I have been drawing and painting since I can remember. My earliest memory is when I was in third grade- I knew I wanted to be an artist and I have regarded myself as one ever since. At an early age, I began receiving recognition for my artwork from school and my community through various art shows and competitions. Growing up in rural Minnesota, I didn’t really have many resources to draw from as far as influence other then what I was exposed to at school or on television. The paintings of Ernie Barnes are what inspired me to become an artist. Most people may recognize his work from the closing credits of the T.V. show Good Times. I admired his figurative style, color, and subject matter. It was the first time I saw paintings with people of color.
Today, I draw inspiration from many of the things around me- the African American and Latino community, urban style and street art, and film. I am also influenced by my South American heritage as well as historical art movements like early Hip Hop and The Harlem Renaissance. Even though one may not see a direct connection to those influences in my art, they act as a starting point or vehicle in my process. For stylistic influence, I'm usually inspired by artists such as Jacob Lawrence, Aaron Douglas, Diego Rivera, Pablo Picasso, Mercedes Matter, and contemporary artists like Kadir Nelson and Kehinde Wiley.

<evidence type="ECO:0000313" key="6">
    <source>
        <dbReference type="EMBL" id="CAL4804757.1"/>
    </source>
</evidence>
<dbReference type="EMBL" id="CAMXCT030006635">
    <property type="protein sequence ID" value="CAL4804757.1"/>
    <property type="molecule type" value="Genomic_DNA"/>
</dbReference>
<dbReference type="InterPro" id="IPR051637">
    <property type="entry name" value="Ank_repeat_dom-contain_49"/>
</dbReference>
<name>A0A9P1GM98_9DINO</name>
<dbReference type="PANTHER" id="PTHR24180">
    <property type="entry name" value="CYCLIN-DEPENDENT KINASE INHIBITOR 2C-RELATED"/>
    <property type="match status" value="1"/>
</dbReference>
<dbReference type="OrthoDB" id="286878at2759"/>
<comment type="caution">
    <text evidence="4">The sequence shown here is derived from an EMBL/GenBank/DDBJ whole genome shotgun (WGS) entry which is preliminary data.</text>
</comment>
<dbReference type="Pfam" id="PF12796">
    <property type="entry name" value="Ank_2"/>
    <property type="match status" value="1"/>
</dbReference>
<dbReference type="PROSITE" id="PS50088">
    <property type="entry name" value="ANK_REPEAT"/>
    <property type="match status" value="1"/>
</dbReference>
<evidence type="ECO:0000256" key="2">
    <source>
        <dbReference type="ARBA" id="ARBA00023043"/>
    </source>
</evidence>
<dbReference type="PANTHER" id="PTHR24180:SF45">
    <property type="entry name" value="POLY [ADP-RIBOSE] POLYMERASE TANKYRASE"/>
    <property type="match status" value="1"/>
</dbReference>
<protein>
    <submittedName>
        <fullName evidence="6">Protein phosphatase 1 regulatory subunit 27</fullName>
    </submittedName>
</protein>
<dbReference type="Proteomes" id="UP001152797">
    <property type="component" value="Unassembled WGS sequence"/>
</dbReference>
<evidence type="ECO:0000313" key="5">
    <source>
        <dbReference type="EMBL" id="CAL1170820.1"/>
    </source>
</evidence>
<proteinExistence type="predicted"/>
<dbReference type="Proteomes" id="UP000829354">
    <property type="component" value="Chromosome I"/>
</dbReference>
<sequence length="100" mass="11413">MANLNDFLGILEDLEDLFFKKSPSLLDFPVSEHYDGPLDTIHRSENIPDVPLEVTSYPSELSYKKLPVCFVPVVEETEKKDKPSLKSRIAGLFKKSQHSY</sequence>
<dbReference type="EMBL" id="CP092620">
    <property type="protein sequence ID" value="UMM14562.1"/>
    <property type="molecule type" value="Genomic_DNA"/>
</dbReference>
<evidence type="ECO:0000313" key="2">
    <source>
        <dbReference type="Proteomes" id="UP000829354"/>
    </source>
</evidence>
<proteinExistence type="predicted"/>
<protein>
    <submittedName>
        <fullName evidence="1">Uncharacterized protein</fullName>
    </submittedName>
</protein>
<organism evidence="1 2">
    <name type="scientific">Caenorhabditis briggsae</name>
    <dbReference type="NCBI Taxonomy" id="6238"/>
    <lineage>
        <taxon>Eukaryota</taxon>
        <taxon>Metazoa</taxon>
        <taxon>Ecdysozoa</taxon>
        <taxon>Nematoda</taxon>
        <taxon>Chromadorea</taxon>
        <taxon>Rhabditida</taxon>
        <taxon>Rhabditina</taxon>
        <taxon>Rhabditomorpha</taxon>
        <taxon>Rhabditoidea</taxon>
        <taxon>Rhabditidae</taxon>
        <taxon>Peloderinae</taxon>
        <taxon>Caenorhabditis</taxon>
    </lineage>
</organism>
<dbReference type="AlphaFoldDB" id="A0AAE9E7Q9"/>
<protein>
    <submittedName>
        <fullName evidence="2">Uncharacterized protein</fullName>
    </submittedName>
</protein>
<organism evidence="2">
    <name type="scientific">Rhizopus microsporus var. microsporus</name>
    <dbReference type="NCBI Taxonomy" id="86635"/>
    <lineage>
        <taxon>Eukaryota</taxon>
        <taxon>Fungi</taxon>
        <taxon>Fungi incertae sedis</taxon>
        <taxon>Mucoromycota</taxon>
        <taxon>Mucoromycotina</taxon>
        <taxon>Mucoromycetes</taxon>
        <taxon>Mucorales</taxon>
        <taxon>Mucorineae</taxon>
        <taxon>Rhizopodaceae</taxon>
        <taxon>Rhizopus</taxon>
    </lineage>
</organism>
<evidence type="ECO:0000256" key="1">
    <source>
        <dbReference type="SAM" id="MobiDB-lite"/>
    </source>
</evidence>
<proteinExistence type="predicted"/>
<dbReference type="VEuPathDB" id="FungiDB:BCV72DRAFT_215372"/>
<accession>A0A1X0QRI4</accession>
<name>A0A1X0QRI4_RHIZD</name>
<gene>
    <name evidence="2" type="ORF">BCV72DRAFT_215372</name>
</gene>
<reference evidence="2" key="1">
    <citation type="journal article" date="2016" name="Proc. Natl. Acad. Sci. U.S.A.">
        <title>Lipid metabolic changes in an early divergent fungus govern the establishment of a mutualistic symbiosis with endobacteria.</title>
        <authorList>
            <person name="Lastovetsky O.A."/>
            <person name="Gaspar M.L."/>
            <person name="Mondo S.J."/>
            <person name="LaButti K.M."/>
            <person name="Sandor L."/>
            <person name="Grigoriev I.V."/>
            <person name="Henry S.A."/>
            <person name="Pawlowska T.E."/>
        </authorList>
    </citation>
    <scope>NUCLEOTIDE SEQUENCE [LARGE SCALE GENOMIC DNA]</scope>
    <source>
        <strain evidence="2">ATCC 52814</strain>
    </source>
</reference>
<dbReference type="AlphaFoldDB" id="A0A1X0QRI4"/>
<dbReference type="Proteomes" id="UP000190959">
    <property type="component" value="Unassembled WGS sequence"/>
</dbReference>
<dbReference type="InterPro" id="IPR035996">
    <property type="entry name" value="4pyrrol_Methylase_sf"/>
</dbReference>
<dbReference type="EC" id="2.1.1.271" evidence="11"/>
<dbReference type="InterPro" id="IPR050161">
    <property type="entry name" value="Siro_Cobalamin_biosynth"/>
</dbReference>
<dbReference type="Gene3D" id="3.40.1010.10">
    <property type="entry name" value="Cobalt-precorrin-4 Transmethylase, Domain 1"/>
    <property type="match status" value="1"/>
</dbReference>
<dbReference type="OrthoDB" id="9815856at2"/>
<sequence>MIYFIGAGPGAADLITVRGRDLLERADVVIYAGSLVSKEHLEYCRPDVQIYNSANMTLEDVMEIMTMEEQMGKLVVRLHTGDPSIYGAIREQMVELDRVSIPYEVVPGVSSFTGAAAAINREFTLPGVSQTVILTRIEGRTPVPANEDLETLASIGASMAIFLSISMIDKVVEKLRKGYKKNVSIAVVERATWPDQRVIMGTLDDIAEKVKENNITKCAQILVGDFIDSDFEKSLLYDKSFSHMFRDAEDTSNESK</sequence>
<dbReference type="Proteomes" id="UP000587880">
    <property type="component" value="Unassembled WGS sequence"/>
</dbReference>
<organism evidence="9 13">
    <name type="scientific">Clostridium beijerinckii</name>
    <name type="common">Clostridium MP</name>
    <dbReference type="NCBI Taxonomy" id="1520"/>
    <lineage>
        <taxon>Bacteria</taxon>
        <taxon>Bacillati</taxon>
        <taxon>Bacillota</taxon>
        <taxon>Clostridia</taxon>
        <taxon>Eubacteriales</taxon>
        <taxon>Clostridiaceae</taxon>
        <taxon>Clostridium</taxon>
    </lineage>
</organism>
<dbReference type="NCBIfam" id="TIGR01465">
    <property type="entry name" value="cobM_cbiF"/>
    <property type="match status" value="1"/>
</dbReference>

The most important goal I strive for in my work is communicating positive ideas and images about the people and culture in my family and community. I want to provide a social, political, and cultural voice for a group of people that may be misunderstood, misrepresented, and stereotyped. I like to create work that not only illustrates the beauty and strength of a multicultural kaleidoscope of people but also create work that is identifiable and relatable to those that are usually ignored.